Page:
Other editions - View all
able Alsace Alsace-Lorraine beautiful better boat British called colonies colour Copley cried dark door doubt Egypt England English European everything Exmoor eyes face fact favour feeling force Foudai French give Government Hamish hand head heart hope Houran human India indigo interest Jack Jersey Katie kind knew labour lady land laugh less light live loch London look Lord Erradeen Lord Lyndhurst Magyars Maurice de Guérin MAW & CO means ment Methven mind mother Mulhouse Mysie native nature ness never night once Oona Oona's opinion party passed perhaps planter political poor population question round seemed sense Serbian side Sir Theodore Martin smile soul stand stood strange tell thing thought tion town Trollope turned village voice walls Walter whole Wigmore Street woman word young
Page 409 - Earth has not anything to show more fair : Dull would he be of soul who could pass by A sight so touching in its majesty: This City now doth, like a garment, wear The beauty of the morning; silent, bare, Ships, towers,, domes, theatres, and temples lie Open unto the fields, and to the sky; All bright and glittering in the smokeless air.
Page 337 - I compare human life to a large mansion of many apartments, two of which I can only describe, the doors of the rest being as yet shut upon me. The first we step into we call the Infant, or Thoughtless Chamber, in which we remain as long as we do not think.
Page 338 - I shall call the Chamber of Maiden-Thought, than we become intoxicated with the light and the atmosphere, we see nothing but pleasant wonders, and think of delaying there for ever in delight. However among the effects this breathing is father of is that tremendous one of sharpening one's vision into the heart and nature of Man — of convincing one's nerves that the world is full of Misery and Heartbreak, Pain, Sickness and oppression...
Page 338 - To this point was Wordsworth come, as far as I can conceive, when he wrote "Tintern Abbey," and it seems to me that his Genius is explorative of those dark Passages. Now if we live, and go on thinking, we too shall explore them.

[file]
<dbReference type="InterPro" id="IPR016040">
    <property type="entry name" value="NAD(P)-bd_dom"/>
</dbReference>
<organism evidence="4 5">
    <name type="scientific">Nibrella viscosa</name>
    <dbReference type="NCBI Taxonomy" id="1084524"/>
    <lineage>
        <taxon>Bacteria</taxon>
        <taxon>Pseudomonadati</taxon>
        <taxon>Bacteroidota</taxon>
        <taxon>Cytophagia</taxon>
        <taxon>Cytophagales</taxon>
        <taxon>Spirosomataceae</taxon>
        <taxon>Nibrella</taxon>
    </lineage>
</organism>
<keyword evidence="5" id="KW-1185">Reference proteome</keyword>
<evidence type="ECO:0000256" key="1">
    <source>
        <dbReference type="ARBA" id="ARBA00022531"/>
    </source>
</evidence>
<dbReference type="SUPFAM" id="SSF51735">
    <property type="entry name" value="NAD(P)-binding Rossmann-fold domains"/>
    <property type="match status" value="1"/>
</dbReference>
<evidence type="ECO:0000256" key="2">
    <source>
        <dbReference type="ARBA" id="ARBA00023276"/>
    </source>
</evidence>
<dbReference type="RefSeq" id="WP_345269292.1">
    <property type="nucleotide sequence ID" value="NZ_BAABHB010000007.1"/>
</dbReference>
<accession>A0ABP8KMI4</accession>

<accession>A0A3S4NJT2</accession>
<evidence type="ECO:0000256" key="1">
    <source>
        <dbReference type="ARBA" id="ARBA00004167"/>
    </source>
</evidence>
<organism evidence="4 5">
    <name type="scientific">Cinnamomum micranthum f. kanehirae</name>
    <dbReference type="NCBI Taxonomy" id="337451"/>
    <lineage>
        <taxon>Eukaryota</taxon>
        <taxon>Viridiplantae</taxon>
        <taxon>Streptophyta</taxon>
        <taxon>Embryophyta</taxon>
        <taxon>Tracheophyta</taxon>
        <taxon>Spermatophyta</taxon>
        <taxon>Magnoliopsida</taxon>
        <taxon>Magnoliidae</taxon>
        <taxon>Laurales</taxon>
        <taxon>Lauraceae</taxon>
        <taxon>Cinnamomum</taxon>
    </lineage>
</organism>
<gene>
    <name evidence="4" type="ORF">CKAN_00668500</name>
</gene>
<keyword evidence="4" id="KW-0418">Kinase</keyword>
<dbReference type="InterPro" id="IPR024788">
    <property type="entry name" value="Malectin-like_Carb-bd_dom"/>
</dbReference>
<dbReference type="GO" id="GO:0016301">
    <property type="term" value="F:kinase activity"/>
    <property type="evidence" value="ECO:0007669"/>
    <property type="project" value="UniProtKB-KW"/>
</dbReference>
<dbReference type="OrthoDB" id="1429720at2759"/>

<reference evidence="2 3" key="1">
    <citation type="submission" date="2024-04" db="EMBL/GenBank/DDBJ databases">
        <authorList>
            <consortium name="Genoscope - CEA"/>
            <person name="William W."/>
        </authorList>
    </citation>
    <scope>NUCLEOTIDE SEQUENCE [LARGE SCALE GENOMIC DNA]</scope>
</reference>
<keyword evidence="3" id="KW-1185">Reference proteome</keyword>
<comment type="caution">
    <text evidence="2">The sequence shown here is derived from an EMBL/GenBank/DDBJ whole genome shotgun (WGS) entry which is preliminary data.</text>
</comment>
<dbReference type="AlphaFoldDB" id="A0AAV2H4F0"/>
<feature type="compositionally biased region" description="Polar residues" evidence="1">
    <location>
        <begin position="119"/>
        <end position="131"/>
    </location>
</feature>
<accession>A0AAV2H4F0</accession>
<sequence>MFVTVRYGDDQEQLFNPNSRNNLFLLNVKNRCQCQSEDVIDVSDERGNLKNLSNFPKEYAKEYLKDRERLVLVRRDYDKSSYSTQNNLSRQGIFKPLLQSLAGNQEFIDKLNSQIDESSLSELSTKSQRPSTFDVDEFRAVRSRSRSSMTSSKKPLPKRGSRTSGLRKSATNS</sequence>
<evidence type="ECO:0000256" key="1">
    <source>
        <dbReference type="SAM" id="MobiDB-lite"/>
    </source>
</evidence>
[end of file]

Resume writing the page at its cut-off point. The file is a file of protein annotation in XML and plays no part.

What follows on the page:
Page 337 - Every man has his speculations, but every man does not brood and peacock over them till he makes a false coinage and deceives himself.
Page 336 - I have given up Hyperion — there were too many Miltonic inversions in it — Miltonic verse cannot be written but in an artful, or, rather, artist's humour. I wish to give myself up to other sensations. English ought to be kept up.
Page 332 - I know nothing — I have read nothing — -and I mean to follow Solomon's directions, " Get learning — get understanding." I find earlier days are gone by — I find that I can have no enjoyment in the world but continual drinking of knowledge.
Page 334 - Now while the early budders are just new, And run in mazes of the youngest hue About old forests ; while the willow trails Its delicate amber ; and the dairy pails Bring home increase of milk.
Page 338 - ... how astonishingly does the chance of leaving the world impress a sense of its natural beauties upon us ! Like poor Falstaff, though I do not " babble," I think of green fields ; I muse with the greatest affection on every flower I have known from my infancy — their shapes and colours are as new to me as if I had just created them with a superhuman fancy.
Page 192 - The sounding cataract Haunted me like a passion : the tall rock, The mountain, and the deep and gloomy wood, Their colours and their forms, were then to me An appetite; a feeling and a love, That had no need of a remoter charm, By thought supplied, nor any interest Unborrowed from the eye.